The baculovirus Ac108 protein is a per os infectivity factor and a component of the ODV entry complex
    Boogaard, Bob ; Evers, Felix ; Lent, Jan W.M. van; Oers, Monique M. van - \ 2019
    Journal of General Virology 100 (2019)4. - ISSN 0022-1317 - p. 669 - 678.
    m91 - ODV entry complex - per osinfectivity factor - PIF - PIF9 - sf58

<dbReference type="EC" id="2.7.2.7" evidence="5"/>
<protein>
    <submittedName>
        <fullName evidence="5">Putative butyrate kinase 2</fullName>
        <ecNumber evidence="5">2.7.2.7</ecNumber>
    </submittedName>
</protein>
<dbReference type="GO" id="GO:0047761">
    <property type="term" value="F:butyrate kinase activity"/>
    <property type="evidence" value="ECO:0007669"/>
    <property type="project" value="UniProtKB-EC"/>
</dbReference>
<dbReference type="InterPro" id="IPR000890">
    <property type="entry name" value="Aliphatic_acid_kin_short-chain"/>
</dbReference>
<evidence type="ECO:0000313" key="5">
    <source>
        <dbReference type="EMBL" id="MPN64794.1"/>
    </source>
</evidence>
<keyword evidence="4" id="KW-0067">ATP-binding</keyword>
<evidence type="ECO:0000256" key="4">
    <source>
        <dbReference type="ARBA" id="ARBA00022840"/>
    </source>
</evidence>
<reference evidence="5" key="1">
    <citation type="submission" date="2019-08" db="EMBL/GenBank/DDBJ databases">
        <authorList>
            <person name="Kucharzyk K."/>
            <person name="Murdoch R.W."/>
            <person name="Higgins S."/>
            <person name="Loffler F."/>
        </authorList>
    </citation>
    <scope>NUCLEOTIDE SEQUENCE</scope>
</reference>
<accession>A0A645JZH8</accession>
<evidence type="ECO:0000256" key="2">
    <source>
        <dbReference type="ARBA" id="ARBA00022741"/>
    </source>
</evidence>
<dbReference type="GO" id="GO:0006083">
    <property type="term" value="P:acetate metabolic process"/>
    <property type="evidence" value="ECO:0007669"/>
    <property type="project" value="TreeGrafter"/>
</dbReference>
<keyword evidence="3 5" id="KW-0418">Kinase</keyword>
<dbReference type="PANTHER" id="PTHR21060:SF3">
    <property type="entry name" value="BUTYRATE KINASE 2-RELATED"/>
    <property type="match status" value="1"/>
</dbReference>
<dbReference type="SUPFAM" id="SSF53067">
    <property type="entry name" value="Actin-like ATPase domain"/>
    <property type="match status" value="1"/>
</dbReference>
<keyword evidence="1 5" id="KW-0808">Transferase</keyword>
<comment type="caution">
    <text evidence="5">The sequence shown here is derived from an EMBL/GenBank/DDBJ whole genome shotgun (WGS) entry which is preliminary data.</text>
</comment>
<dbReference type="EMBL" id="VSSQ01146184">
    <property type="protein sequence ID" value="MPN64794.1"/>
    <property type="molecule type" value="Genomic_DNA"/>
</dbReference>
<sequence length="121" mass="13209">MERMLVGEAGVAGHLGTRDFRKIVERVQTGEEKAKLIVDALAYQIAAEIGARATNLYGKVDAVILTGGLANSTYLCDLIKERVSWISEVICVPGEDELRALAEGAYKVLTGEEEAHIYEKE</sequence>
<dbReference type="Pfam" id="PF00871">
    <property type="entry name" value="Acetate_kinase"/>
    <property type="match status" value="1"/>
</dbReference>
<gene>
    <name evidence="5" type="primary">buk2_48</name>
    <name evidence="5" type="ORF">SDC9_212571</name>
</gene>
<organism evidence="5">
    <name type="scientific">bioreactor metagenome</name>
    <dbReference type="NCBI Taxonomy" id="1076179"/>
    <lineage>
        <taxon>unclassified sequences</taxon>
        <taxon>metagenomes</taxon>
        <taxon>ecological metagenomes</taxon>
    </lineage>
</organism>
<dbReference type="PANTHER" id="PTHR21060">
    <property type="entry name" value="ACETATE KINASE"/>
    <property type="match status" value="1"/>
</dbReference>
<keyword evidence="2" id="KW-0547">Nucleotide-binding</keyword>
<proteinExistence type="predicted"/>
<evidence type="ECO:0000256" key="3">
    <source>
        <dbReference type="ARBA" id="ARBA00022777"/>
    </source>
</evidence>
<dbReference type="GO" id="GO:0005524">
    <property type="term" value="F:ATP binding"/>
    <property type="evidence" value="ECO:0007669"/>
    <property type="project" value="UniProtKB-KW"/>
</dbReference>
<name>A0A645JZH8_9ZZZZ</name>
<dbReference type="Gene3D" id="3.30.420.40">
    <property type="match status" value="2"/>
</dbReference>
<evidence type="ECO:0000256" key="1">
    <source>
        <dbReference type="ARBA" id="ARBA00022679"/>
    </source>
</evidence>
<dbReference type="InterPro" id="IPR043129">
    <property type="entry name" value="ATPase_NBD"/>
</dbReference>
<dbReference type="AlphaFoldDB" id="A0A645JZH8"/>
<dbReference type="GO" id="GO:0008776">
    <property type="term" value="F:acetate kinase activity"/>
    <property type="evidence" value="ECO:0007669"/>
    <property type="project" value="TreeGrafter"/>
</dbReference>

Wild-type ODVs (Wt) have an intact ODV entry complex in their envelope and are orally infectious towards insect larvae (left panel). In the absence of Ac108 (mut ac108), the stable core is still present but nevertheless fails to form an entry complex, affecting the ODV oral infectivity (right panel). The components of the core complex are depicted in yellow and the loosely associated components are depicted in red. PIF7 is depicted in green as its affinity with the complex is currently not known.Baculoviruses orally infect insect larvae when they consume viral occlusion bodies (OBs). OBs consist of a crystalline protein matrix in which the infectious virus particles, the occlusion-derived viruses (ODVs), are embedded. The protein matrix dissolves in the alkaline environment of the insect's midgut lumen. The liberated ODVs can then infect midgut endothelial cells through the action of at least nine different ODV-envelope proteins, called per os infectivity factors (PIFs). These PIF proteins mediate ODV oral infectivity, but are not involved in the systemic spread of the infection by budded viruses (BVs). Eight of the known PIFs form a multimeric complex, named the ODV entry complex. In this study, we show for Autographa californica multiple nucleopolyhedrovirus that mutation of the ac108ORF abolishes the ODV oral infectivity, while production and infectivity of the BVs remains unaffected. Furthermore, repair of the ac108 mutant completely recovered oral infectivity. With an HA-tagged repair mutant, we were able to demonstrate by Western analysis that the Ac108 protein is a constituent of the ODV entry complex, where the formation was abolished in the absence of this protein. Based on these results, we conclude that ac108 encodes a per os infectivity factor (PIF9) that is also an essential constituent of the ODV entry complex.